The objective of this senior-level design course is to create a micro spider-bot that replicates a scaled down version of the spring 14’ spider-robot (six-legged). The ability of this micro spider is to walk on forest like terrain (dirt/grass), while maintaining a spider-like form controlled wirelessly through Bluetooth.
Level 1 Requirements:
Level one requirements are functional requirements, and branch out to become higher and more specific level requirements. Our level one requirements involve design guidelines, structure and kinematics, wireless interface, and safety.
Level 2 Requirements:
Level two requirements are more specific requirements. They are derived from level requirements such as expanding on level one requirements. Our level two requirements involve performance and safety.
Major Project Features:
This uSpiderbot is created to essentially be a skeleton of a spiderbot. It is created from laser cut acrylic material. Acrylic can be drilled and manipulated to fit the applied components. Due to the simplistic design of the uSpiderbot, it is easily upgradable by laser cutting desired add ons and improving the structure of the uSpiderbot.
Every body part of the uSpiderbot is created by laser cutting acrylic. The SolidWorks design will be provided on Arxterra for reproduction, as well as procedures and components used to create the uSpiderbot. This allows the uSpiderbot to be mass produced.
The uSpiderbot will have a HC-06 Bluetooth module connected, allowing wireless control through ArxRobot.
Initially when the semester began, the President had requested that we create an homage to the Spring 2014 spiderbot. These were our initial design sketches.
System Block Diagram:
Below is the system block diagram for uSpiderBot. Starting from the top with interface, we will be controlling the uSpiderbot through the Arxterra control app on an android phone. The uSpiderBot will communicate with the Arxterra app through a HC-06 a Bluetooth module. The HC-06 Bluetooth module will be connected to an Arduino Micro which will connect through a PCB designed to control 18 servos. Power will be provided by a 1200 mAH battery to sufficiently keep the servos running and the uSpiderBot moving. The manufacture engineer will handle the dimensions, materials, and structure of the uSpiderBot.
Prototype, Sketches, and Modeling:
Team uSpiderbot was able to construct a prototype uSpiderbot out of acrylic. The prototype is composed of 18 servo motors, constructed with acrylic material, and held together with screws and laser cut slots for the servo arms.
The spring 2015 uSpiderbot is designed by Gilbert Sotelo – from manufacturing. To minimize the size and weight of the uSpiderbot, it was decided that a light and thin, but strong material would be used to construct the robot. The end decision on the material build was decided to be acrylic due to several factors, acrylic is cheap, strong, and easy to laser cut. Laser cutting the parts allow for a quick output of the uSpiderbot parts. Below are Gilbert Sotelo’s earlier design considerations.
Previous generations of spiders had their fallouts ranging from broken tibias to broken coaxes. We needed to perform a stress test in order to prevent the uSpiderbot parts from breaking.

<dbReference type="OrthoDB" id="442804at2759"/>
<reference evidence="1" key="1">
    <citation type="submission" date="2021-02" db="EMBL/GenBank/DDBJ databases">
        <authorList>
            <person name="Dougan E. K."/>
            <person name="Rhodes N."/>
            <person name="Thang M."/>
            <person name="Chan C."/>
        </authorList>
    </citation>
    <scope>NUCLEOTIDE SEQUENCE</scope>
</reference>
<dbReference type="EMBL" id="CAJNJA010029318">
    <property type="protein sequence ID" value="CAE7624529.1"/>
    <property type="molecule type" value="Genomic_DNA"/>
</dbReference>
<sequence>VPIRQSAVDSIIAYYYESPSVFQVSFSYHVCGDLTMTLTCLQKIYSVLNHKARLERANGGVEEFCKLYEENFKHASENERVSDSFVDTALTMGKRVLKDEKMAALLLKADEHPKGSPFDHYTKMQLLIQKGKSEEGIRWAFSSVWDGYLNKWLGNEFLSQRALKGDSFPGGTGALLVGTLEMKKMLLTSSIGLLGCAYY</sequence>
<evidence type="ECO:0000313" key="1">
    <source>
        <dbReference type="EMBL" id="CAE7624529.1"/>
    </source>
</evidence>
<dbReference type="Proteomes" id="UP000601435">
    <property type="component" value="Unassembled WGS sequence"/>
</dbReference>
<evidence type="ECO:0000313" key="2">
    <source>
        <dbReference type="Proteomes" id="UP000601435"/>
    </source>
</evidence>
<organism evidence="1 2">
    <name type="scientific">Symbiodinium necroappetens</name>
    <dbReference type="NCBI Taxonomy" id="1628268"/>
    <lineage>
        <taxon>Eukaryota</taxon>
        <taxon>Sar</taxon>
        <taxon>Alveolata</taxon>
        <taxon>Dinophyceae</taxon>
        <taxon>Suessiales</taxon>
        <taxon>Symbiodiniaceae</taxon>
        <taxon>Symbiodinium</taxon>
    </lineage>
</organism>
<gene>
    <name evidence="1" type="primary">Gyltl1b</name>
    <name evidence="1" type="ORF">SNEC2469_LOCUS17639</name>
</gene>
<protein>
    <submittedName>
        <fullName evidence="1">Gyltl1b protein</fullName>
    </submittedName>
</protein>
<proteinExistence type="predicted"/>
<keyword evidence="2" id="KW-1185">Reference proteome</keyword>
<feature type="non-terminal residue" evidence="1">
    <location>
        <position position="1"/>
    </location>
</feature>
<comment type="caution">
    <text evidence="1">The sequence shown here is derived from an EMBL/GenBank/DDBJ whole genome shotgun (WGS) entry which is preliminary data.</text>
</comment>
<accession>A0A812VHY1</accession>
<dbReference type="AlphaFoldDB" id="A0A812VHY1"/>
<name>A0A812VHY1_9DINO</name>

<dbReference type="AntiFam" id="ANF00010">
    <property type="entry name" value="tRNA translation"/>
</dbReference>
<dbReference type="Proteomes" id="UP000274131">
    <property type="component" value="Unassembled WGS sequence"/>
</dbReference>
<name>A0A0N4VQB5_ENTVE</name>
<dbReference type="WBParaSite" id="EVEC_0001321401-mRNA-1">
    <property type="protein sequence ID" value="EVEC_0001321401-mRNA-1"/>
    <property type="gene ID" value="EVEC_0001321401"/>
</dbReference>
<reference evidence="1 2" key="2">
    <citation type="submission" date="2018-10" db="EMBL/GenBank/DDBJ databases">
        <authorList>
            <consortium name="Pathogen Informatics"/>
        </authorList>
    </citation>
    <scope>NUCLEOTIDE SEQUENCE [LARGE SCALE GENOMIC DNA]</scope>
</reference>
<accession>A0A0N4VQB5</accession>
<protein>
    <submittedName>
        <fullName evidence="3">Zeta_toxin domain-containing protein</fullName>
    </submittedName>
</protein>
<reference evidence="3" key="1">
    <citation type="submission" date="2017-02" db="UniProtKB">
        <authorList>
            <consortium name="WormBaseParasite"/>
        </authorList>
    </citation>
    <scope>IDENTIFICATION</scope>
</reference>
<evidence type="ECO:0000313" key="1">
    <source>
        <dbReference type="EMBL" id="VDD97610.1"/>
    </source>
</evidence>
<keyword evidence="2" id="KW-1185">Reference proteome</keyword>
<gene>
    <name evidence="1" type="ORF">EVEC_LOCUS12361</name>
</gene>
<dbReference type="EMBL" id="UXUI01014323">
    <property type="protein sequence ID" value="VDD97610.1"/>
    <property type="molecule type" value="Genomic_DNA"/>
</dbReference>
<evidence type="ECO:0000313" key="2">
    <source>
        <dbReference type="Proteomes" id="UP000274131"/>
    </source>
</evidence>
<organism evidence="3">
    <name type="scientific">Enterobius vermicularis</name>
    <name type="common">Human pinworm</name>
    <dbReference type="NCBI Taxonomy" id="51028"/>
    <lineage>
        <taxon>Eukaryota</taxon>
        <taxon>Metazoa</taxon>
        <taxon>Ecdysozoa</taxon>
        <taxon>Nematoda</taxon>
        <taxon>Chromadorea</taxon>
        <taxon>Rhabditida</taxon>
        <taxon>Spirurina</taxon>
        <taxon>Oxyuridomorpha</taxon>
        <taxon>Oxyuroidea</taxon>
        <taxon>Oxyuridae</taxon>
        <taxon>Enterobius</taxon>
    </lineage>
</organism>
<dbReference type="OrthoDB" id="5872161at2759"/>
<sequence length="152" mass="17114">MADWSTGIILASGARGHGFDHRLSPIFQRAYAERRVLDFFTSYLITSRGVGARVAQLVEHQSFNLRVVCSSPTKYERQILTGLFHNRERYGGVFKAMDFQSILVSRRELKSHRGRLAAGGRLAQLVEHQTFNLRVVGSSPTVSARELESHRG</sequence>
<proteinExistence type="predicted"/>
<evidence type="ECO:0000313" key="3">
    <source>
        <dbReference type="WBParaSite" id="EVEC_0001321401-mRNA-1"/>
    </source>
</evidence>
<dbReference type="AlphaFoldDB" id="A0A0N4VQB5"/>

Trade off Study:
LDO vs UBEC
Due to the high voltage output of our battery rated at 6.4V, we needed to somehow lower the voltage to protect our servos flow being destroyed. We performed a trade off study on UBECs and LDOs to see which is more efficient and practical to use on our PCB.
Micro Servo Current Test:
In order to decide on a battery to use on uSpiderbot, we first needed to test the current draw on the servos at different loads.
Programming the Adafruit Servo Driver:
After the construction of our first prototype we needed a way to program the uSpiderbot to walk. We utilized 2 16 PWM output servo drivers.
In order to move the uSpiderbot, we first needed to understand how it maneuvered. The post below explains how the robotic spider walks.
In order to accomplish one of our requirements to make uSpiderbot wirelessly controlled we needed to implement a Bluetooth module. Below explains how we tested the bluetooth’s connectivity.
Interface Definitions, Fritzing, Schematics, PCB Layout:
Included in this post are the interface definitions, fritzing diagrams, schematics, and PCB layout. The interface definitions explain the connections between the components. The fritzing diagram shows how the circuit was connected in order to test the circuit before we turned it into a PCB. The schematics show visually how the components were connected.
In order to realize the final production uSpiderbot we first needed to build it in SolidWorks. Gilbert Sotelo from manufacturing was able to render the final 3D model design.
Resource Reports (Mass, Power), Updated Cost, Schedule Status:
In the post below our resource report is posted. In the resource report we show our mass and power budget. Mass budget is the accounting for every weight added onto our uSpiderbot and figuring out how to support the weight. Our power budget displays the power consumption by each of the components used on our uSpiderbot. The updated cost lists the prices of everything we had to buy to build the uSpiderbot. Finally, the schedule status shows our progress throughout the semester.
Acknowledgments: We would like to thank Tate McGeary of this semester’s uBiped for his help with integrating our code to Arxterra.